The Right Kind of Choosy
By: Abigail Shell
Think back to your senior year of high school for a moment. Now let me ask you a question: when choosing which colleges to apply to, how many of you dismissed certain choices and added others solely based on the connotation of the name? By this, I mean how many of you dismissed Georgia Southern and applied to Harvard simply with the hope of being able to say, “I got accepted to Harvard,” whether or not you actually cared to go there? In the interest of full confession, I must admit that I was a member of this group until I realized how unhappy I would be at some of these “prestigious” schools. Basically, they did not offer what I was looking for in a university.
Choosing a pharmacy school is no different, for some rise above the rest in rankings, but all bring something unique to the field. For that reason, consideration of the differences in the programs and not just in the names is vitally important. That established, where do you even begin? Like with any comparison, having a point of reference is extremely helpful, so an explanation of the differing successes of the top four pharmacy schools in the United States must frame our discussion to provide an outline for use when deciding which program is the best fit for you.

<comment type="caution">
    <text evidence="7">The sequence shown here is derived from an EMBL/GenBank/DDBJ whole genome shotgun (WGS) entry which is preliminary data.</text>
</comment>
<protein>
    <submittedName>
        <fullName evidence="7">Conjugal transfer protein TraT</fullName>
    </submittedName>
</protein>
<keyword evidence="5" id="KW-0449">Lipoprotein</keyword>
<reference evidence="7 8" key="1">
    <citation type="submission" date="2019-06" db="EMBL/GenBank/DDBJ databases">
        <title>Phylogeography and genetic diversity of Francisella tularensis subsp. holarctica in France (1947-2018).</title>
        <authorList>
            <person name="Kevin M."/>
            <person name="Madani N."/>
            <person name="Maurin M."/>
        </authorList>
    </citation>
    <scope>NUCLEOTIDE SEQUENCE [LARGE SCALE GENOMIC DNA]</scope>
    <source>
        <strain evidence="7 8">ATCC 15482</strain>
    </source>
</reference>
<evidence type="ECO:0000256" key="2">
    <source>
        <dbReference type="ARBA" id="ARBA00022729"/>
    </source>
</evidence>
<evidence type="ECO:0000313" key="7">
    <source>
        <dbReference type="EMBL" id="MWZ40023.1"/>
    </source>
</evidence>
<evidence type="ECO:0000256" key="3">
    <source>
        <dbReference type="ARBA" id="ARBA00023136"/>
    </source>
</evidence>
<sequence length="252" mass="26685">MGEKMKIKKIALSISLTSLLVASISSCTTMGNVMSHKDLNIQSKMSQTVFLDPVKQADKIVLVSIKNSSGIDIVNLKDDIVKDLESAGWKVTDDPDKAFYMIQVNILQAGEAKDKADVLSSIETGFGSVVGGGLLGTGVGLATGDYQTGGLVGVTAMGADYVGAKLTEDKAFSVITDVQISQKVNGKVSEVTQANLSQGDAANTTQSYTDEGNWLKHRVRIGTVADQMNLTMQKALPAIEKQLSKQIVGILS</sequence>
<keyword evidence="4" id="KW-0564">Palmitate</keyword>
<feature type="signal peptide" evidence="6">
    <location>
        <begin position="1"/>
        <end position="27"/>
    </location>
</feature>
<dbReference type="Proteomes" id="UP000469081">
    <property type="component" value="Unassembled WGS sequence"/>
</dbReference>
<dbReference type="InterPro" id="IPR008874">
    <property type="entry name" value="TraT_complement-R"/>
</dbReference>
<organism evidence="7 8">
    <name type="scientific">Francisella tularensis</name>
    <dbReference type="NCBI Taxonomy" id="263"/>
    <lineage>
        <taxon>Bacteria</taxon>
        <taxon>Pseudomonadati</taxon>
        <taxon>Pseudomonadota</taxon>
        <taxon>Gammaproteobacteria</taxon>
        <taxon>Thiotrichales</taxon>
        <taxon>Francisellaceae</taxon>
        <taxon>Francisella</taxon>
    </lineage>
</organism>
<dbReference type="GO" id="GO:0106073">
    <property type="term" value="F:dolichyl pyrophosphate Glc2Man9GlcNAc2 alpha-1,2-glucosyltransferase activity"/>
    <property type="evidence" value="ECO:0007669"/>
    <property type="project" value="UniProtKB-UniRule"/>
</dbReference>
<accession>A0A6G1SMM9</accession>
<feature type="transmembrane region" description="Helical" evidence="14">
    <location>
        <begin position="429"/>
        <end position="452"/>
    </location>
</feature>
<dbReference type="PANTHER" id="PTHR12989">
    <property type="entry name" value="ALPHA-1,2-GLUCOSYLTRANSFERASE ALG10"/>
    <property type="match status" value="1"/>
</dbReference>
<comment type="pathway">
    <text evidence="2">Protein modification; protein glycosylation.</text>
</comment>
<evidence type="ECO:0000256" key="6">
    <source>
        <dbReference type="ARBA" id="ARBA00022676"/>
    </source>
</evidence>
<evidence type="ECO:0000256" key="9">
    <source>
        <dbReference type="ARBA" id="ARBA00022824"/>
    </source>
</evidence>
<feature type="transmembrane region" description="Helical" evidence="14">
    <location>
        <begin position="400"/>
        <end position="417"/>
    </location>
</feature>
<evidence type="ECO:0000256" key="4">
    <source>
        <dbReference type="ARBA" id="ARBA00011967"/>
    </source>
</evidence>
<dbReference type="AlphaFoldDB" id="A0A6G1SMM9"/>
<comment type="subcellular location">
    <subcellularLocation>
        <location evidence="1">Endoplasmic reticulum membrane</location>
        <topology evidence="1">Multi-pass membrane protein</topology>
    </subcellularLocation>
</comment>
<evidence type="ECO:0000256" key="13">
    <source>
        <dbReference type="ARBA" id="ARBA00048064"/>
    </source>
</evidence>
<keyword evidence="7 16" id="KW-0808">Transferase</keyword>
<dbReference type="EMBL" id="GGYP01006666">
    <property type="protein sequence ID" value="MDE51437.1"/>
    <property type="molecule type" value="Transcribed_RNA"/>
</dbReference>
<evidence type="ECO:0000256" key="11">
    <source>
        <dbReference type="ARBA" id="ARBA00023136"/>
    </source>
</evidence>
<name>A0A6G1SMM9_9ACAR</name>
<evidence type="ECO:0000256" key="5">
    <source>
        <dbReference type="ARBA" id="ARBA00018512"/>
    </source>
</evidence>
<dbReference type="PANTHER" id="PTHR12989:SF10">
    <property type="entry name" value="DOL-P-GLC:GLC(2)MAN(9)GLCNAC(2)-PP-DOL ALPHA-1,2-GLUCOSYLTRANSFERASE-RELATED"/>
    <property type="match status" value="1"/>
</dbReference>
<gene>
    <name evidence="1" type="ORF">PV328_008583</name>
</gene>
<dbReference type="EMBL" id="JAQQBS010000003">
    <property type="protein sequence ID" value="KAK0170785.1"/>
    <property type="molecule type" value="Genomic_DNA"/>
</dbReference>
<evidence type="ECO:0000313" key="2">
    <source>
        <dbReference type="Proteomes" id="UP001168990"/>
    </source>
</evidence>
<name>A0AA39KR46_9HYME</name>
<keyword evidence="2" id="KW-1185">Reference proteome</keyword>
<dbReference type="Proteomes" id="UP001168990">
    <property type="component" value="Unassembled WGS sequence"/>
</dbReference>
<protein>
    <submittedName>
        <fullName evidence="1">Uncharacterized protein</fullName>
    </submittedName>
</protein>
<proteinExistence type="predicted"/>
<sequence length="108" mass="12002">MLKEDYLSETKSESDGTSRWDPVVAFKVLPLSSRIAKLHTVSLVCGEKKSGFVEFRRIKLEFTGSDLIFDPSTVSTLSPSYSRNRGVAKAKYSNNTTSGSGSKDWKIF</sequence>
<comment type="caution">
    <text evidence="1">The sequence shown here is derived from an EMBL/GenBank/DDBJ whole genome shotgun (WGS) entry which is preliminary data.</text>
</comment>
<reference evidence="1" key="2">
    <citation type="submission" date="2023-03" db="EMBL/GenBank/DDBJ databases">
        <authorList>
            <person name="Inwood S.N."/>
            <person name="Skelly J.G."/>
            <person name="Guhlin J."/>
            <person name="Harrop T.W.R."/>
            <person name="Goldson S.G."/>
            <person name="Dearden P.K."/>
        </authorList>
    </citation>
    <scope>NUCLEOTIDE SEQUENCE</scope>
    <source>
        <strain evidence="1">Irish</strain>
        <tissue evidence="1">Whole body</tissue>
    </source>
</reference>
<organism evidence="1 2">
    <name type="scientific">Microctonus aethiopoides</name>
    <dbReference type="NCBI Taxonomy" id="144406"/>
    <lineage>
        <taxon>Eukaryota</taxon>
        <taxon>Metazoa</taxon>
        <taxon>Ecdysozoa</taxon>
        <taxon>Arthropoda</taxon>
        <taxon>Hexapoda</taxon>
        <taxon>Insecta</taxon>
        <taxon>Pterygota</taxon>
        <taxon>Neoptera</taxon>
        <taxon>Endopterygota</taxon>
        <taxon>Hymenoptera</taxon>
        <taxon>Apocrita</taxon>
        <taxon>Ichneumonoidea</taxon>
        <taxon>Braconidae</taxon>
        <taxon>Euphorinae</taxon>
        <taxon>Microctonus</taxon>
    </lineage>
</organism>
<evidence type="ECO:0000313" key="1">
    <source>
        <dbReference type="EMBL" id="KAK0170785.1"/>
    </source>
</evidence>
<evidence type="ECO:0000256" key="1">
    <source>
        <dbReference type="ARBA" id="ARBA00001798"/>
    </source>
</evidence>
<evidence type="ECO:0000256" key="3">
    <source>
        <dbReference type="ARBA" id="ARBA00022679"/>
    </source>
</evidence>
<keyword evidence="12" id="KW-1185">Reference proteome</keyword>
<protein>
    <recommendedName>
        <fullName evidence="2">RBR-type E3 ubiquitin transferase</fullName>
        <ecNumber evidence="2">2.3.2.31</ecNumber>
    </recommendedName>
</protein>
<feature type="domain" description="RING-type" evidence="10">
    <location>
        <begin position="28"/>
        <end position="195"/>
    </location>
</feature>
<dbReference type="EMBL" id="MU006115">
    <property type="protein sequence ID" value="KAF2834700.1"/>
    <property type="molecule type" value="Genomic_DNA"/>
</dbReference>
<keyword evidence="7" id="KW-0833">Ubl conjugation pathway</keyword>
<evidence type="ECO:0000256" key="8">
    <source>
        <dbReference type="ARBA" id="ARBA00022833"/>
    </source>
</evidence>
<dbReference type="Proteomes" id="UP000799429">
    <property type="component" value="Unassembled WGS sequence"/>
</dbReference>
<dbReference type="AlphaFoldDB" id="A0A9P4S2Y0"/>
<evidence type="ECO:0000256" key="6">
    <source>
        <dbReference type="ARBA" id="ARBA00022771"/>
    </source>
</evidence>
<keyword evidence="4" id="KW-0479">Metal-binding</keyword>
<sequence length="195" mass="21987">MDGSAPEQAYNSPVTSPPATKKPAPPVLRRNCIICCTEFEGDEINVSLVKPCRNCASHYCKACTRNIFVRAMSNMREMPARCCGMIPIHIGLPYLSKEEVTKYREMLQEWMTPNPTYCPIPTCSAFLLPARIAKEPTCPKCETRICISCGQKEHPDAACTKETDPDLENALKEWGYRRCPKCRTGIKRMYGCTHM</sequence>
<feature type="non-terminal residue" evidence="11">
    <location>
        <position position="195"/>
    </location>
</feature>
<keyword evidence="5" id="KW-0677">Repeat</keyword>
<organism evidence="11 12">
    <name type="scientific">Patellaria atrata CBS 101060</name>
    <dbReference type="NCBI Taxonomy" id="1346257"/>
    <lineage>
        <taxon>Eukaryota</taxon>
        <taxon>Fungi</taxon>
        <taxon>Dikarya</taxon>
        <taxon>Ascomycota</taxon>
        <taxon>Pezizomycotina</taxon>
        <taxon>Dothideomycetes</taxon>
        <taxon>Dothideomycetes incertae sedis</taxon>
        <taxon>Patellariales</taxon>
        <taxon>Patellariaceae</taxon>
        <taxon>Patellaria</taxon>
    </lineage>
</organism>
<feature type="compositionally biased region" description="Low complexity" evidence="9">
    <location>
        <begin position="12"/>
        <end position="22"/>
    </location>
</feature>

To begin, what makes a good pharmacy school? Research published through the college-choice tool TopUniversities.com indicates that top pharmacists come from programs which prepare them to “take on the responsibility involved in becoming a professional pharmacist, thrive in a sector that combines scientific research and human interaction, and … continue to be lifelong learners.” In other words, a praiseworthy pharmacy school places emphasis not only on didactic coursework but also on interpersonal skills and professional development.
Rankings from 2012 by the University Directory sponsored by U.S. News firmly name four programs as elite among the plethora of pharmacy schools: the University of California, San Francisco; the University of North Carolina, Chapel Hill; the University of Minnesota; and the University of Texas, Austin. Perusal of these four’s mission statements indicates that all exhibit a dedication to cutting-edge research, innovative teaching techniques, and excellent post-graduate programs, the governing definition of any successful pharmacy program. As occurs within any elite group, however, each of these four differentiates itself in either the arrangement of these cornerstones or in the tools used to implement these necessities.
What brings the University of California, San Francisco, to the top of the list? Besides their commitment to a “world-class education [in] … innovative pharmaceutical care,” UCSF prides itself on its “particular commitment to historically excluded populations who are currently underrepresented.” By diversifying its community in this way, UCSF is utilizing a previously untapped resource, and the wealth of experience and fresh ideas these students are bringing to the campus has elevated UCSF to the most prestigious ranking among elite pharmacy programs.